As of March-end, it took 408 days from the insolvency commencement date to the approval of the resolution. A thrust of the law was to provide for a time-bound resolution — ideally within 180 days, which could be extended by another 90 days.
But with litigation in other forums excluded, it is now taking close to 600 days, according to data with the Insolvency & Bankruptcy Board of India. Nearly 75% of the cases have crossed the 270-day period.
Since the Insolvency & Bankruptcy Code (IBC) came into force in December 2016, 4,541 cases have been filed in NCLT with 2,859 closed. And of these 396 have seen the resolution plans approved, translating into a success rate of 14%.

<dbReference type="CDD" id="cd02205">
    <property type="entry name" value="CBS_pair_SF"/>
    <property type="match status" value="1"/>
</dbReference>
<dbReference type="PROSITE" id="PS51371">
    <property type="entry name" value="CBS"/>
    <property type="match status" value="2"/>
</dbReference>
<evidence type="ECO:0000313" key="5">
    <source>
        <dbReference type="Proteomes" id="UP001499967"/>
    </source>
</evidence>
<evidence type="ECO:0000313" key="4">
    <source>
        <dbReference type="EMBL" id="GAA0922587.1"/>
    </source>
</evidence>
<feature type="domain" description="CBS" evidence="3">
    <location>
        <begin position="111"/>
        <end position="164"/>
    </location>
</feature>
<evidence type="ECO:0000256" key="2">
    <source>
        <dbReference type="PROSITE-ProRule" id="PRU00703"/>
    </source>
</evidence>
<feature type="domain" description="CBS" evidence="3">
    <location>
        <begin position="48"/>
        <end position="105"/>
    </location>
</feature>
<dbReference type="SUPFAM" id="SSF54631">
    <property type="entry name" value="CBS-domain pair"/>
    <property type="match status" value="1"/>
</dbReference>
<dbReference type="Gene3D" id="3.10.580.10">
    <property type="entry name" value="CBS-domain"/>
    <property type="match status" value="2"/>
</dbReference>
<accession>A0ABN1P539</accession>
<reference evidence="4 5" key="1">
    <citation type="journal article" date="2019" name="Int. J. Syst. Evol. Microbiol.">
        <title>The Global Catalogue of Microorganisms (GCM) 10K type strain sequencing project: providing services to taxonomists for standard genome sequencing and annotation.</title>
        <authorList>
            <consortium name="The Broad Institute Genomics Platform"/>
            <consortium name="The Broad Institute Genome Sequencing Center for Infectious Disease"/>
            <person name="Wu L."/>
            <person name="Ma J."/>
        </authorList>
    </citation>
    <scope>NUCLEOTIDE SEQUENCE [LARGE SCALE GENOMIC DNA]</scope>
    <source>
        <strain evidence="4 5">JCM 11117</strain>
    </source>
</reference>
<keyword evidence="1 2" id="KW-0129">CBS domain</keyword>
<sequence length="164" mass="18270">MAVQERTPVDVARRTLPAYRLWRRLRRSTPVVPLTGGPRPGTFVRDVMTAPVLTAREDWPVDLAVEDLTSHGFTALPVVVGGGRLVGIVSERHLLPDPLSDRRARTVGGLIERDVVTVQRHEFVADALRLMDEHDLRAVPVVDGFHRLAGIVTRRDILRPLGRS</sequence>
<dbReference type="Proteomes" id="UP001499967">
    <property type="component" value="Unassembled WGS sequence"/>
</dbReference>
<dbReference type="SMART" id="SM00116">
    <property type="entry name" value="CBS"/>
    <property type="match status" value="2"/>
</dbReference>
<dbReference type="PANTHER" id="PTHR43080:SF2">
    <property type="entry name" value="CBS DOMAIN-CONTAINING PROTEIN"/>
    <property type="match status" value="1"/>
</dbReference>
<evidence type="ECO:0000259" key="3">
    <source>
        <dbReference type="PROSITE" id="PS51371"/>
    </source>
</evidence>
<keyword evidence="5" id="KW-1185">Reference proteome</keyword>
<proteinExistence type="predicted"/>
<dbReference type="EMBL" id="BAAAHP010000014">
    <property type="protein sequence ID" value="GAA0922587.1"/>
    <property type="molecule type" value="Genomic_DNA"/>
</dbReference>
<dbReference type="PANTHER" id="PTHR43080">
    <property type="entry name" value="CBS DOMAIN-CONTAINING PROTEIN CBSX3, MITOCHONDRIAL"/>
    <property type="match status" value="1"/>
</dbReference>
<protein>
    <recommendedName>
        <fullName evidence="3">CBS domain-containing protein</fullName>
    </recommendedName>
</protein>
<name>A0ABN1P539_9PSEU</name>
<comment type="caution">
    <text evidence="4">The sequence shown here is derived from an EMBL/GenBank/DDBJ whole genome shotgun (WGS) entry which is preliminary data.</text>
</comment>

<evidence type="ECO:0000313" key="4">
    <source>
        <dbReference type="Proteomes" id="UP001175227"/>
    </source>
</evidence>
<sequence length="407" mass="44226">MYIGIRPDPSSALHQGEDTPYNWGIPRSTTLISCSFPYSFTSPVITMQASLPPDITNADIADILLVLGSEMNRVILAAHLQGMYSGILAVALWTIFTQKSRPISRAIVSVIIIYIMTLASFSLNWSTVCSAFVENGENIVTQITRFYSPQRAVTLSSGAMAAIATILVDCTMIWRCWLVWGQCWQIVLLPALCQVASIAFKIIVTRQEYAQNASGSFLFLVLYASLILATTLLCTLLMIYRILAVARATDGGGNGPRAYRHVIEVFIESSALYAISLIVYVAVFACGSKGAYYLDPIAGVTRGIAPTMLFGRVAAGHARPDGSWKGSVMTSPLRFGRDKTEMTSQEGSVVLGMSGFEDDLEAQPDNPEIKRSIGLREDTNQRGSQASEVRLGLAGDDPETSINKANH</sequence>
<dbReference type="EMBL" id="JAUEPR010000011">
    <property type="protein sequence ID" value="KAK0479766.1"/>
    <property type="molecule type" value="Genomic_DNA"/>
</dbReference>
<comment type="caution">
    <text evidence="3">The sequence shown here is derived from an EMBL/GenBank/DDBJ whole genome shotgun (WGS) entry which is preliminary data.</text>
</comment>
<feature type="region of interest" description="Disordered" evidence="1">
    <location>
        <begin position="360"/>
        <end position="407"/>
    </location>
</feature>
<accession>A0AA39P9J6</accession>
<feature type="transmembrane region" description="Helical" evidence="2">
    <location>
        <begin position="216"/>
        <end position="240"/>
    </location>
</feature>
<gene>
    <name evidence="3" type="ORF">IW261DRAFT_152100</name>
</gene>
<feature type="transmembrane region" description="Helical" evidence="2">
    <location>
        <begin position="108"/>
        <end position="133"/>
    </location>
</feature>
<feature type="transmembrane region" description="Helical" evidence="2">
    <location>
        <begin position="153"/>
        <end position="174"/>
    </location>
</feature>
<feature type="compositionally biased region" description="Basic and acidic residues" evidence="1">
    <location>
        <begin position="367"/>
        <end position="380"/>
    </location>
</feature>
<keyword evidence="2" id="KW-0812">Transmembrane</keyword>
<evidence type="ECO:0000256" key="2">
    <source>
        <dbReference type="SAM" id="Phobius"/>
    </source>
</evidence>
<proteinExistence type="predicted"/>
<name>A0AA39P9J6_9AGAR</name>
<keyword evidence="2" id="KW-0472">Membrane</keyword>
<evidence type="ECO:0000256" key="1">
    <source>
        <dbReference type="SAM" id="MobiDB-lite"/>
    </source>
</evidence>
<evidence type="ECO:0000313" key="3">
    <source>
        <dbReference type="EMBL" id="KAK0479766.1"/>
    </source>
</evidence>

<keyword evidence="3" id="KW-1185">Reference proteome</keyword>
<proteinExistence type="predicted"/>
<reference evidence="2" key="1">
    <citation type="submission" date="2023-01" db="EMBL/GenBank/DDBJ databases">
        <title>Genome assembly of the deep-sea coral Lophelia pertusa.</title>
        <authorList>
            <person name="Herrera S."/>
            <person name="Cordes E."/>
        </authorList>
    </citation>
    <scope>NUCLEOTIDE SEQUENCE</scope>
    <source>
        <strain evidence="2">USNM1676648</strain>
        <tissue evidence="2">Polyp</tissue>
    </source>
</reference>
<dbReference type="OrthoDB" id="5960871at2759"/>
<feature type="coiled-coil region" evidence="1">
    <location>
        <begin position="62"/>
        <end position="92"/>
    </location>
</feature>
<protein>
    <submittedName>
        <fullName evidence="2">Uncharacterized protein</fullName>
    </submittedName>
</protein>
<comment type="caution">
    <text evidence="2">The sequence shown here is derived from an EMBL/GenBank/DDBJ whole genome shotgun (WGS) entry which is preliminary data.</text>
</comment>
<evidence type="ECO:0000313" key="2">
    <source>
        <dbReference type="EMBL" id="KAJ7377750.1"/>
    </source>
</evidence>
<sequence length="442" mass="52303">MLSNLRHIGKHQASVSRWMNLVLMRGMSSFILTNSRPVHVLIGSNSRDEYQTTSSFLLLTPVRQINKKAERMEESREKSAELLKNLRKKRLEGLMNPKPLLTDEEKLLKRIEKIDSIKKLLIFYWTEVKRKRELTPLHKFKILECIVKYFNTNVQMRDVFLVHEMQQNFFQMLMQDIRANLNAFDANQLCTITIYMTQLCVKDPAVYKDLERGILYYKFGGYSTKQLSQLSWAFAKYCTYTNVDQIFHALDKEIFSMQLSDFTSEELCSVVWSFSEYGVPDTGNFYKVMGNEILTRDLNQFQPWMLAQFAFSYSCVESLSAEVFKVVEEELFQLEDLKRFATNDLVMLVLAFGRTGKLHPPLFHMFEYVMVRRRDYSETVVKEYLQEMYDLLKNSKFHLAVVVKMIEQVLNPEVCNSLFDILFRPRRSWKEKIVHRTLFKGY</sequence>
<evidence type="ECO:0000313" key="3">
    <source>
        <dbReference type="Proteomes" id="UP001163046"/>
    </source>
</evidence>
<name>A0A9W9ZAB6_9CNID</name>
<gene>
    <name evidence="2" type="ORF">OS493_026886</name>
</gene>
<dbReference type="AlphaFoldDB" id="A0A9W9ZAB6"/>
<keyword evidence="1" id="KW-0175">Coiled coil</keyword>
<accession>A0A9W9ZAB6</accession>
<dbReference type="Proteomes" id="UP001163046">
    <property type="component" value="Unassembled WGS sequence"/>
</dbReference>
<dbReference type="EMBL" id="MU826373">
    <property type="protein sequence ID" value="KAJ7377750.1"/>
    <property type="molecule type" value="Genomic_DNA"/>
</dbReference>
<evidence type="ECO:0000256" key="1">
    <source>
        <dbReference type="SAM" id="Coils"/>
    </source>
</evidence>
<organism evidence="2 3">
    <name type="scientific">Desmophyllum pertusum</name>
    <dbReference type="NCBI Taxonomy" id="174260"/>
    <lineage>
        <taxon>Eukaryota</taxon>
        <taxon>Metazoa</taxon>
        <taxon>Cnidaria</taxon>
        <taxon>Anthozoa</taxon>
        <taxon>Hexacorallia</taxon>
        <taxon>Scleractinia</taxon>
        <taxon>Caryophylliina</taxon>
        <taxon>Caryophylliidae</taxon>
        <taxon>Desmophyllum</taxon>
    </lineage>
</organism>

The numbers also revealed that 47% of the cases have ended up in liquidation although IBBI said that three-fourths were either sick or defunct. “A lot of the assets were badly impaired by the time the IBC process started,” said an official.
The IBBI report argued that in value terms, nearly 75% of distressed companies were rescued either through the resolution route or via liquidation. “The corporate debtors (CDs) rescued had assets valued at Rs 1.46 lakh crore, while the CDs referred for liquidation had assets valued at Rs 0.49 lakh crore when they were admitted to CIRP. Thus, in value terms, around 75% of distressed assets were rescued.”
The government has repeatedly pointed out that just an application before the NCLT has resulted in debtors paying up before the case is admitted. A majority of applications have therefore been withdrawn, including some high-profile ones.